Mauricio is a slave in a land ruled by women. Born and raised in the
he has never been allowed outside, and he’s just been chosen to become a very
special kind of slave: a semental. Welcome to Ginecea. Temple
As a result of Mauricio’s change in position, he overhears Rosie, the daughter of the President of Ginecea, singing. Obsessed, he risks a glance and falls in love. A friendship begins which threatens the very fabric of Ginecean culture: he’s a slave and she’s privileged, their culture only recognises same-sex unions and Mauricio, no intellectual slouch, is about to put one and one together and discover the answer is three.
Thematically, Monica La Porta offers up a smorgasbord: gender-based slavery, same-sex unions, separation of church and state, and a burgeoning equal-rights movement. Phew
But again, the critical question. Does she succeed?
While I loved the premise of The Priest, the novel suffers from a lack of action. Sure, Mauricio is moved from place to place, and things happen to him, but he himself is, essentially, passive. Even his few acts of rebellion are passive and because his response to his punishment is, again, passive, the end result is a novel with very little tension (yes, I know he’s a slave and he’s physically restrained, but so was Spartacus, and he look what he did). Mauricio’s passivity, and the 3rd person limited POV is throwing up a lot of roadblocks for The Priest, unfortunately. I chafed at not learning more about Ginecea itself: its history and culture, for example (how did it happen that all men became slaves? We never find out. Argh!). Okay, it is written from the perspective of a cloistered slave, but the result is a tale with no sense of place.
Mauricio is a promising character. In spite of his enslavement, he remains intelligent, curious and unbowed. He expresses hatred for his mistresses from the beginning of the book, so we watch with disbelief as he falls for Rosie. She is the epitome of all he hates, but we see little in the way of an internal struggle. Rosie’s requital of Mauricio’s feelings is also a puzzle (a spoiled child’s desire to get back at her parents?), but Mauricio’s devotion and naïveté is hard to swallow. His past doesn’t seem to allow for it.
And what about Mauricio’s escape and his establishment of the City of
It’s told as an epilogue which quickly glosses over fifty years of what is the turning point in the history of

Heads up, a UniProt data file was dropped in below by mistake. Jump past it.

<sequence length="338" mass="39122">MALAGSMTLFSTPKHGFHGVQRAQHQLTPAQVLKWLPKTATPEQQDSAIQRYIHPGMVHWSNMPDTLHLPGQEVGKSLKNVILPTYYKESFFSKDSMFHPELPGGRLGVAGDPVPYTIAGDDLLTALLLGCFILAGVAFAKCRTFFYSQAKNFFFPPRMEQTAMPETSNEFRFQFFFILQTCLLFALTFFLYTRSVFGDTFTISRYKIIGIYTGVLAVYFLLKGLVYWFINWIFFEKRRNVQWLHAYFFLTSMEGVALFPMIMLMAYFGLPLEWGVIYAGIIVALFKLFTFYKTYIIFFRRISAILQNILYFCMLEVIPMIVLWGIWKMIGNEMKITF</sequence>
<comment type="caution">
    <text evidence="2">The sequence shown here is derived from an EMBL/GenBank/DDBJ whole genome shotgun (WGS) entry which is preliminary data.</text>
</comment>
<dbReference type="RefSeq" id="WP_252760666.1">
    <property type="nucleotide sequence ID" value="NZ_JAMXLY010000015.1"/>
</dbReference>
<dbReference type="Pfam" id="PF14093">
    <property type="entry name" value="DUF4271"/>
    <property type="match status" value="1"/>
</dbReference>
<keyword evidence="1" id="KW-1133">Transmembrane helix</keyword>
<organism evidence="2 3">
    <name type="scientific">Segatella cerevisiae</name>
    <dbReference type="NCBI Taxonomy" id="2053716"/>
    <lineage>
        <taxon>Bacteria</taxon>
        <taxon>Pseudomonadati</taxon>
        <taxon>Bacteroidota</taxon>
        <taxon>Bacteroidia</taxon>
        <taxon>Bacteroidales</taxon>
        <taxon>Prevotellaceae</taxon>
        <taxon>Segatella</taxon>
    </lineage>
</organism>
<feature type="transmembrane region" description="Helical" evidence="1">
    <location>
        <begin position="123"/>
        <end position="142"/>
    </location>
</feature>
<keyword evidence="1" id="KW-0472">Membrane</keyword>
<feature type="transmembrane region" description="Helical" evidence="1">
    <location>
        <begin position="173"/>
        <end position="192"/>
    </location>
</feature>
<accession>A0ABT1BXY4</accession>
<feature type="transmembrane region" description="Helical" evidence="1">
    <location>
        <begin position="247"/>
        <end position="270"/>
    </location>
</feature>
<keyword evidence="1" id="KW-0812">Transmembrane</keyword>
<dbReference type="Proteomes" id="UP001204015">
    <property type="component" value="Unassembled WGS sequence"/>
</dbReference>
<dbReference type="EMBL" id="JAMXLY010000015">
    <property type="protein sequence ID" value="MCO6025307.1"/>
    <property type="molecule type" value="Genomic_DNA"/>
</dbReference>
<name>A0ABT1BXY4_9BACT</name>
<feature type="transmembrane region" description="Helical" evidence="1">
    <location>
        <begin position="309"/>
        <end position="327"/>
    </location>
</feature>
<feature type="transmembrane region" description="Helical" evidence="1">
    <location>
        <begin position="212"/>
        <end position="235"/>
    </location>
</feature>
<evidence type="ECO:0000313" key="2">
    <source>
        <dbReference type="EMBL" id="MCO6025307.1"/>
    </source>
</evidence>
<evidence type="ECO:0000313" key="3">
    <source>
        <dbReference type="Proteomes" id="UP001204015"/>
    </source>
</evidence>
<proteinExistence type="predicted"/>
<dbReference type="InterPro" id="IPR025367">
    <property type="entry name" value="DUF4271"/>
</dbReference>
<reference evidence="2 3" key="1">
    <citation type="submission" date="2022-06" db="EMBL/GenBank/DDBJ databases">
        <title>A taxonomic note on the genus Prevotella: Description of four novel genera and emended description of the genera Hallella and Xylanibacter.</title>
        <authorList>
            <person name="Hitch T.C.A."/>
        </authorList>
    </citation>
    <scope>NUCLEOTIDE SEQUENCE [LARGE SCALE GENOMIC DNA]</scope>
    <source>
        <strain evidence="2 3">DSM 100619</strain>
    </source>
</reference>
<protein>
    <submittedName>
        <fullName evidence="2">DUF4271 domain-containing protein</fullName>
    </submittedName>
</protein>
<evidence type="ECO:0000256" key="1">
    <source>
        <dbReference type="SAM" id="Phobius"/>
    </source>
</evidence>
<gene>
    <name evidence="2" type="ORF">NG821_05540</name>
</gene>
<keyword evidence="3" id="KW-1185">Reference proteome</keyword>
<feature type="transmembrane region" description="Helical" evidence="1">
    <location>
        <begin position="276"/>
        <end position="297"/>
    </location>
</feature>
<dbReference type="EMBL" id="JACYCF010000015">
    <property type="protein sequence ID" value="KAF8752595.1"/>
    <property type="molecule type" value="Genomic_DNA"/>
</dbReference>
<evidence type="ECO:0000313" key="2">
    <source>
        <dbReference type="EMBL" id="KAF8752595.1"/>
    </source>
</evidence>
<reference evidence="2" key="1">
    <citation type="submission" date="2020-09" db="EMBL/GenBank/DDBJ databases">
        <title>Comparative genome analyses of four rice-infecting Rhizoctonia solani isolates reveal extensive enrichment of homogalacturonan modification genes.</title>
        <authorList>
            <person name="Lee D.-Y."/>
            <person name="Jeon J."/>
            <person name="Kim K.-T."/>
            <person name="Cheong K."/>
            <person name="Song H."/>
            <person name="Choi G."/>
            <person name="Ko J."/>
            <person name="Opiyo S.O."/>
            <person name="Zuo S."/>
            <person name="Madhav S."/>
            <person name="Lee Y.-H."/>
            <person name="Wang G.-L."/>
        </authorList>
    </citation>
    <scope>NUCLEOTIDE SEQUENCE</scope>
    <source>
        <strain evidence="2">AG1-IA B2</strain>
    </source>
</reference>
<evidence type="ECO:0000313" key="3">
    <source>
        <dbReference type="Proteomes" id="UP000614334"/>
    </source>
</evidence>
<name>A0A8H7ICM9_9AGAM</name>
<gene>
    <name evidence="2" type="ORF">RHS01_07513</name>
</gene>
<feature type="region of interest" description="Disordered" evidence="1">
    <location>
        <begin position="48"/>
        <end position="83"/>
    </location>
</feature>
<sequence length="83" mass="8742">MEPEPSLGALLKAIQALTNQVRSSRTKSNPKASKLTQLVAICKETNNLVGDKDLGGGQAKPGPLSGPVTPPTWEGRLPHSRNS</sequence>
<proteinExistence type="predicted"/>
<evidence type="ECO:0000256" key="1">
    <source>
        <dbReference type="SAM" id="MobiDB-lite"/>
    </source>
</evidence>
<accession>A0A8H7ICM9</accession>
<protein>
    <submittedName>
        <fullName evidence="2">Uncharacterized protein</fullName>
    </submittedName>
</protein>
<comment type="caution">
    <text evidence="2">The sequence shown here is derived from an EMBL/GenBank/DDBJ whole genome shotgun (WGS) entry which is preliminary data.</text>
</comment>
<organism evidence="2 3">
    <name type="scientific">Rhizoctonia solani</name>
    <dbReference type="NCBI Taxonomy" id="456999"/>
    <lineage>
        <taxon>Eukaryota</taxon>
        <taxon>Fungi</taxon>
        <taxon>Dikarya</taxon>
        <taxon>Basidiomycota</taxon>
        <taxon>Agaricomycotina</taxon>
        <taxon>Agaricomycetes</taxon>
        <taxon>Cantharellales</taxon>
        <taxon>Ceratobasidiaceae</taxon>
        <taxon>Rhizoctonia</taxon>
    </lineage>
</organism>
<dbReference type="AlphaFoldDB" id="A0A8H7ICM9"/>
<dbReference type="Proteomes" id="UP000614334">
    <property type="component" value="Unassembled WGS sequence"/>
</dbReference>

|Monica La Porta|
But let me present to you my silver linings:
Monica La Porta is a risk-taker. There is a lot in this novel which many writers would shy away from, thematically speaking. She has not.
Poetry. There is a scene in which Mauricio goes outside for the first time in his life. Read this scene and you will see where Monica’s strengths lie.
Proofreading. If you have read as many self published authors as I have, you will understand the unadulterated JOY I experienced reading this book and finding no typos, spelling errors or grammatical errors.
Semen. I have never read a book which uses this word so many times and yet stays so clean (she barely nudges NC-17). Monica even coins the word ‘semental’. An adjective! Who would have thought?
Monica La Porta was born in
and now lives in the Pacific. She is married with two teenagers. When she is not busy with bipeds and quadrupeds, she likes to write, read, paint, sculpt, walk, and cook. Check out her truly beautiful artwork at www.monicalaporta.com Rome
About the Reviewer: Jessica Veter is a novelist raised in rural
Having escaped to Ontario Toronto, she spent the 90’s
over-educating herself at York University and then the .
Once she accepted that there were never going to be any job listings in The Globe and Mail headed “Medievalist Wanted”, Jessica went to University of Toronto . There,
she met her husband and they lived in Japan England
before returning to
with a son and a greyhound. Now in rural Flamborough, Jessica and her husband raise 3
boys, 6 chickens and are owned by 1 dog. You are welcome to visit her at www.jessicaveter.com Canada